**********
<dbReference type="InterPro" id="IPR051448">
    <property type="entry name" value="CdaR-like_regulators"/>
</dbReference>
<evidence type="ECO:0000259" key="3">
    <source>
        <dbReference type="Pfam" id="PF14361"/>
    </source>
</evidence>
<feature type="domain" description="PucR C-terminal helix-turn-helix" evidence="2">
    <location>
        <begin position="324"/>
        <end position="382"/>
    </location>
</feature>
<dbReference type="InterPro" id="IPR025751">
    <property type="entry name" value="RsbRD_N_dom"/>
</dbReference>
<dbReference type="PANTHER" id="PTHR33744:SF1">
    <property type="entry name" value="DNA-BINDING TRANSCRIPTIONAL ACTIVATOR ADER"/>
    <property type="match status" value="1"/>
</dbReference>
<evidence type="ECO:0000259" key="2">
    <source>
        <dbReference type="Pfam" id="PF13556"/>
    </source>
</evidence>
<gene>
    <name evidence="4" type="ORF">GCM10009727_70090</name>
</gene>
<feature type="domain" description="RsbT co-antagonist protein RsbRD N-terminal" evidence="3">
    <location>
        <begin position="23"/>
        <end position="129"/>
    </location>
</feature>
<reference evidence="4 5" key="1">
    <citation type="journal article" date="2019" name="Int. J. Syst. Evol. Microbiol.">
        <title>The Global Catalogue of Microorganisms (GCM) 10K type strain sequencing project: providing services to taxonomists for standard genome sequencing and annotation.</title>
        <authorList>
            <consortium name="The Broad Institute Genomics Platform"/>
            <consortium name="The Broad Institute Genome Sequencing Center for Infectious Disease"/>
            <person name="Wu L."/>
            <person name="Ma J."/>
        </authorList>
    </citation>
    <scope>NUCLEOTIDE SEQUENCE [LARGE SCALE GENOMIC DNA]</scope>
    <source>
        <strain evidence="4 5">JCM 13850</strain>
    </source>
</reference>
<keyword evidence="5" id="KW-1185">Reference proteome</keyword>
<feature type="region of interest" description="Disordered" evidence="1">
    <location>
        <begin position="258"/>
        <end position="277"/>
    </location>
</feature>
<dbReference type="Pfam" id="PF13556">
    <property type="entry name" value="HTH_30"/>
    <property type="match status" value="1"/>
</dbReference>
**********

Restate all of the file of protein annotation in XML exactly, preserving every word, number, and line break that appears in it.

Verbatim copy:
<dbReference type="InterPro" id="IPR051448">
    <property type="entry name" value="CdaR-like_regulators"/>
</dbReference>
<evidence type="ECO:0000259" key="3">
    <source>
        <dbReference type="Pfam" id="PF14361"/>
    </source>
</evidence>
<feature type="domain" description="PucR C-terminal helix-turn-helix" evidence="2">
    <location>
        <begin position="324"/>
        <end position="382"/>
    </location>
</feature>
<dbReference type="InterPro" id="IPR025751">
    <property type="entry name" value="RsbRD_N_dom"/>
</dbReference>
<dbReference type="PANTHER" id="PTHR33744:SF1">
    <property type="entry name" value="DNA-BINDING TRANSCRIPTIONAL ACTIVATOR ADER"/>
    <property type="match status" value="1"/>
</dbReference>
<evidence type="ECO:0000259" key="2">
    <source>
        <dbReference type="Pfam" id="PF13556"/>
    </source>
</evidence>
<gene>
    <name evidence="4" type="ORF">GCM10009727_70090</name>
</gene>
<feature type="domain" description="RsbT co-antagonist protein RsbRD N-terminal" evidence="3">
    <location>
        <begin position="23"/>
        <end position="129"/>
    </location>
</feature>
<reference evidence="4 5" key="1">
    <citation type="journal article" date="2019" name="Int. J. Syst. Evol. Microbiol.">
        <title>The Global Catalogue of Microorganisms (GCM) 10K type strain sequencing project: providing services to taxonomists for standard genome sequencing and annotation.</title>
        <authorList>
            <consortium name="The Broad Institute Genomics Platform"/>
            <consortium name="The Broad Institute Genome Sequencing Center for Infectious Disease"/>
            <person name="Wu L."/>
            <person name="Ma J."/>
        </authorList>
    </citation>
    <scope>NUCLEOTIDE SEQUENCE [LARGE SCALE GENOMIC DNA]</scope>
    <source>
        <strain evidence="4 5">JCM 13850</strain>
    </source>
</reference>
<keyword evidence="5" id="KW-1185">Reference proteome</keyword>
<feature type="region of interest" description="Disordered" evidence="1">
    <location>
        <begin position="258"/>
        <end position="277"/>
    </location>
</feature>
<dbReference type="Pfam" id="PF13556">
    <property type="entry name" value="HTH_30"/>
    <property type="match status" value="1"/>
</dbReference>